HOF staff had a fabulous time working with Atlanta graphic designer Jose Ramon Gil on this year’s Tunes from the Tombs poster. We hope you like the final result as much as we do. In this interview, we ask Jose to talk a little about his processes and the inspiration behind the 2019 Tunes from the Tombs poster design.
Tell us about yourself. What appeals to you about graphic design?
Well, I’m a graphic designer from Atlanta (Douglasville actually) out of Georgia Southern University. Design is something I naturally gravitated to because I’ve always had a “questioning” eye. Why does this do that… What meaning does this have over that… And that train of thought is at the heart of design. Besides that quality in myself, I’ve always been into art as well, so I try and merge the two when I can!
What are some of the most inspirational spots in Atlanta to you as a designer?
A recent spot that I just found that was really cool and inspiring is Brother Moto, down the street from Oakland. The atmosphere in the place is great and the people there really add the environment.
Tell us a bit about your creative process for this poster.
So working on this poster really proved to be a lot of fun. Initially, I tried to keep things as open as possible and wanted to focus on doing something outside of the box. But as I zoned in on the festival and Oakland cemetery I began to notice all the little things that add character to the cemetery. The typography on all the gravestones, the different symbols and what they mean, the backdrop of the city. Once I was able the take all those things in, the design really started to come to fruition.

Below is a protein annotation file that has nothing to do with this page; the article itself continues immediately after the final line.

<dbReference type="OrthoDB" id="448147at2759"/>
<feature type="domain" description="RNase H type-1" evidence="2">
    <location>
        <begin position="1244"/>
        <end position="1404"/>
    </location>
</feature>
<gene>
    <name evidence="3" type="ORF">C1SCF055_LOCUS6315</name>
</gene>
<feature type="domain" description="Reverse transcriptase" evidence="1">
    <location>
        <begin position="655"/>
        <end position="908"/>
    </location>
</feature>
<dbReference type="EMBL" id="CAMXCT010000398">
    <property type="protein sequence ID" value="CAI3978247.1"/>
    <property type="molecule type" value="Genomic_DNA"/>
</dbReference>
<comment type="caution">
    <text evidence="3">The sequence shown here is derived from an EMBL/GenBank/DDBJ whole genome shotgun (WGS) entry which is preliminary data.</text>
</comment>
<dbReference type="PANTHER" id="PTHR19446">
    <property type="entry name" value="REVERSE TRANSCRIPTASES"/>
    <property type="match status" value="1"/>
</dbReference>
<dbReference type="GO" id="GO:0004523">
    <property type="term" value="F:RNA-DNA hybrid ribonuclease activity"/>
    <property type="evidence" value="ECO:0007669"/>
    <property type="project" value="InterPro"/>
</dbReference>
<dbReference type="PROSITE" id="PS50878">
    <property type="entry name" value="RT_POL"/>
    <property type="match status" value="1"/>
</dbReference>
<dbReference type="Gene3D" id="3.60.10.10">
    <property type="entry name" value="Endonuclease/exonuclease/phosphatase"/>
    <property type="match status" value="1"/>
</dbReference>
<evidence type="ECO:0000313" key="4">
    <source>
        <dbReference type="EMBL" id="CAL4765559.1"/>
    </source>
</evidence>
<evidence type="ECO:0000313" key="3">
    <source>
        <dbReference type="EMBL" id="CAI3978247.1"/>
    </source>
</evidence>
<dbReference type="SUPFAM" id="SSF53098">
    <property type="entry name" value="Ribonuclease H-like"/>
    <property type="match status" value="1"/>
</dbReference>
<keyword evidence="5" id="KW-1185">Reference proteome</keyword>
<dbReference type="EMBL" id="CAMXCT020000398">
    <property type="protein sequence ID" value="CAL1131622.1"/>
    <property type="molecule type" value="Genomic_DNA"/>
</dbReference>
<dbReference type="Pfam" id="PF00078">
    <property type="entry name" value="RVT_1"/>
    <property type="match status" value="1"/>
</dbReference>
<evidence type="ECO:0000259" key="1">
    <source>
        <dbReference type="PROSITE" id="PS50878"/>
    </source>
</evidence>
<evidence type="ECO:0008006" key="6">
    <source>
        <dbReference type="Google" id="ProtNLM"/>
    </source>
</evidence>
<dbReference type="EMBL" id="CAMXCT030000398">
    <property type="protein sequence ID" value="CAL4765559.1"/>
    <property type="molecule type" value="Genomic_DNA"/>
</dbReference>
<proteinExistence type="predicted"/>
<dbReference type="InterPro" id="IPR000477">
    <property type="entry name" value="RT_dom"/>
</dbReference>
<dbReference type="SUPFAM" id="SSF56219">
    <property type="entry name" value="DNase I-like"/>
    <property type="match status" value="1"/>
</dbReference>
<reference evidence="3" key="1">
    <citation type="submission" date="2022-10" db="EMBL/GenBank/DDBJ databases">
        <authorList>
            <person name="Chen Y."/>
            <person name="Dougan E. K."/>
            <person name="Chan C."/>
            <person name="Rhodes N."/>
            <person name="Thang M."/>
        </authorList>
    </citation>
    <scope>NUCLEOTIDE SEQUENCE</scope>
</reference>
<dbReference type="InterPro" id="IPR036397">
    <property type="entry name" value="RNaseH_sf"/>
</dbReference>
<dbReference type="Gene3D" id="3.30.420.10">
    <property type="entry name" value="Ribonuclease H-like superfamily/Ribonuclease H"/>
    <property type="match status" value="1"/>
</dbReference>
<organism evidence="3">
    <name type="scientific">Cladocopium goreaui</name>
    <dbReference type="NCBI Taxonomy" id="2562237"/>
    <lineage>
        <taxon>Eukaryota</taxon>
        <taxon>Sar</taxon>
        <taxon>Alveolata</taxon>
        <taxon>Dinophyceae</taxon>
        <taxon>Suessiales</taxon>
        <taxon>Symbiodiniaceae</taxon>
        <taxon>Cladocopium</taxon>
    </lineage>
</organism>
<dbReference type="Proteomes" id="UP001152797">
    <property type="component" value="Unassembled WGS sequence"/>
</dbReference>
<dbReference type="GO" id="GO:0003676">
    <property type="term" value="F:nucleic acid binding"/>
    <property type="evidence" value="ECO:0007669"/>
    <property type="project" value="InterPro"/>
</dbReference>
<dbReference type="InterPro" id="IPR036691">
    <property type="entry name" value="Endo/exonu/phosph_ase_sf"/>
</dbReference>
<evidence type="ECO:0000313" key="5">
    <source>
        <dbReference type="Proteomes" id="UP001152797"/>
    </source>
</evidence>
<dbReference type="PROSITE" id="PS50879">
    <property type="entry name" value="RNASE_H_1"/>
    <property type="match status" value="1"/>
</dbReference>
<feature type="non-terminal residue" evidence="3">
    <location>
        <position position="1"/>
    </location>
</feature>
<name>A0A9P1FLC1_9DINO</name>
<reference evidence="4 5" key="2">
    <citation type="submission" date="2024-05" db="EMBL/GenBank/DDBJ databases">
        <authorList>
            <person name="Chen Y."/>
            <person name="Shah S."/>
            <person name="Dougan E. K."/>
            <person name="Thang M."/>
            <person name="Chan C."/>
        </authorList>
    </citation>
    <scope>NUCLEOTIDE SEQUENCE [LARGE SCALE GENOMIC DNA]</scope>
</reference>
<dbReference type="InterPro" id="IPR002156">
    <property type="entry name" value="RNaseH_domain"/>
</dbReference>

What elements of the cemetery figured into the poster design?
The poster is a mash of different elements for the cemetery with a fun, musical color palette. The shape of the tombstone is from a grave not too far from the Bell Tower building. And all the little circular symbols come straight from photos I took of graves as well. Oh and the typography… I found that really interesting. There’s this boldness to all the gravesites that I was surprised by and absolutely wanted to play that up. The last thing I’ll add is how fun it was teaching myself to illustrate the acanthus leaves used in the poster.
You mentioned that you hadn’t spent much time at Oakland before we called you in to design the poster, and I think you were able to explore a bit then. As an artist, are there any elements of the cemetery (architecture, color, form, flora, etc.) that really caught your eye?
I think I’ve mentioned a lot already about how the cemetery is full of graphic inspiration. But from more of an artists point of view, the experience of walking around there is so peaceful. And thinking about all of the different people that are represented via these intricate stones, and the artists that had to create them. Oakland, I think, put me in a humble place. Also, all the birds that were there every time I came back for photos added a lot of personality to the place that you don’t get just anywhere in the city.
Tunes from the Tombs happens Saturday, June 8 from 12 p.m. to 8 p.m. This year’s lineup features Futurebirds, Ruby Velle & The Soulphonics, The Artisanals, and more. Tickets are on sale now.